When the Daily Kid Grind Annoys You

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Once I sent my first grader to school without one of her papers that was due. I just totally forgot about her completing it. Part of me wanted to panic and search for that missing paper 100 miles per hour and then intensely force my precious, tiny child to do this paper. But I stopped and thought: Why would I start her day stressed and rushed? It’s one paper. We can turn it in later for a worse grade.

My one year old really wanted to play outside. I didn’t really want him to because it’s muddy, and I didn’t want to have to clean him up. He wanted to throw sticks and splash in the birdbath full of gross, swampy water. I wanted to grab him and force him inside the house. But I stopped and thought: Is him getting muddy that big of deal? If I have to, I could really just give him a bath and change his clothes.

My four year old didn’t want to rest for quiet time (of course, its purpose was 90% for ME to have quiet time). She kept asking me (rather, yelling at the top of her lungs) to come check on her. Sometimes this insanity makes me lose my temper and threaten her life or yell at her. But today I stopped and thought: She’s so young and doesn’t want to be alone. I need some quiet time, but she has needs, too. It won’t hurt to go kiss her one more time.

My eight year old wanted me to do an Elsa braid in her hair — a braid that should look exactly like Elsa on the ANIMATED movie Frozen. Elsa isn’t even a real person, and I’m no hairstylist, but I did my best. It actually looked kind of good. Yet somehow in one hour she had taken her hair down. I wanted to question why she didn’t leave her hair in the braid that I had put my blood, sweat, and tears. I wanted to give her a bad look to show her my displeasure. But I stopped and thought: Is it worth making my daughter feel guilty over hair? Is the time I got to spend with her such a burden to me that I should make her feel awful? It’s hair. It gave me some time to lovingly touch her and visit. It doesn’t matter how it looks now.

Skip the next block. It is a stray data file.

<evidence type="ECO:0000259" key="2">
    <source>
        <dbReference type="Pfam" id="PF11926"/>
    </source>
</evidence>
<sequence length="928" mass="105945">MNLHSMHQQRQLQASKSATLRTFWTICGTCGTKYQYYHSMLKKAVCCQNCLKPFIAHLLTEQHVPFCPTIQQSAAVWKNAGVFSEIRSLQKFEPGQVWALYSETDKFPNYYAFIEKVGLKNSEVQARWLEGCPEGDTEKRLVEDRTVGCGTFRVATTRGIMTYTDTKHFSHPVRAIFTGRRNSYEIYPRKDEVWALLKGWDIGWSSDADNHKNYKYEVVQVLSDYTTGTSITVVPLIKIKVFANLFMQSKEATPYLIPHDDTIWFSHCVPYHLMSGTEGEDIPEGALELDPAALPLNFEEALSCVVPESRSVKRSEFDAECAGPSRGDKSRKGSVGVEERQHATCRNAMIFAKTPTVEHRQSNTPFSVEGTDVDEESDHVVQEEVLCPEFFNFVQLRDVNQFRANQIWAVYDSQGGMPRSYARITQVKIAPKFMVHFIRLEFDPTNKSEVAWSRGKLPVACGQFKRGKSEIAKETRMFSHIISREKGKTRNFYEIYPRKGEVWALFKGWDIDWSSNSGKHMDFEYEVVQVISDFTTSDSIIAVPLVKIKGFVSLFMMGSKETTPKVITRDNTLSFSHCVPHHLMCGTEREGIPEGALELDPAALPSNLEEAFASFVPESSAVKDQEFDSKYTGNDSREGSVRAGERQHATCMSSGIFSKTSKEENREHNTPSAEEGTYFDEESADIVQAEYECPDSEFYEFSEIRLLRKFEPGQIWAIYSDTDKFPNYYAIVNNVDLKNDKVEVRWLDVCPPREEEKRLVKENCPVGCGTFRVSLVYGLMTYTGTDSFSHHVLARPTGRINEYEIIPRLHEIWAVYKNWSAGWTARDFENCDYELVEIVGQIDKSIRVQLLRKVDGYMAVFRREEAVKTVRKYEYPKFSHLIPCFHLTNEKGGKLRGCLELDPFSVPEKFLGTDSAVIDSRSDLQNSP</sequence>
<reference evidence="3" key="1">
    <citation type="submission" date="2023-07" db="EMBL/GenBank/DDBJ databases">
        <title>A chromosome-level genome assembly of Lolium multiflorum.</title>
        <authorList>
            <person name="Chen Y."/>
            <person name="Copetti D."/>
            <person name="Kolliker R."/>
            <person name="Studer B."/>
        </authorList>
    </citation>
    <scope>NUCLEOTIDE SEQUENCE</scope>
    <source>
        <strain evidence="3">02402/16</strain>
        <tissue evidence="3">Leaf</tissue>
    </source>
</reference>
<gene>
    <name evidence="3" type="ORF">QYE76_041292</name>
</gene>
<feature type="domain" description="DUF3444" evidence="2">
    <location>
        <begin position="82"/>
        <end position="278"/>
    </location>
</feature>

My one year old dropped raisins all over the floor. I hate cleaning the floor and I kept walking past these raisins and thinking how much I didn’t want to clean them up. But eventually I stopped and thought: Although it would have been nice had they never been dropped, it’s also not that big of deal to clean the floor for two minutes. I would rather have more housework because of our precious son than live a day without him.

My four year old was trying to get as close to me as humanly possible while I sat on the floor helping her sister with schoolwork. She accidentally kicked me really hard in the face. I wanted to scream and berate her to be more careful, which I kinda did, but then in the middle of my frustration I finally stopped and thought: She didn’t hurt me on purpose, why would I hurt her with my words? She was actually being sweet and loving and just wanted to be close to me. I have to respond to pain in a more grace-filled way if I want my kids to do the same to each other.

By now it’s only lunchtime, and I’m not telling you even close to all I’ve experienced as a mom today. And of course many of the things we parents deal with are much much more difficult than these tiny annoyances. But as my children are growing I’m having more time to practice parenting, I’m seeing the big picture better.

We must try harder to STOP and THINK before we react to our kids actions we don’t prefer. 

Are my actions helping my child learn and improve or condemning and hurting him or her?

Am I frustrated by something else and taking it out on my child?

Is my child being disobedient or just being a kid? 

For the sake of the next generation, let’s stop and really thinking about what we are doing.

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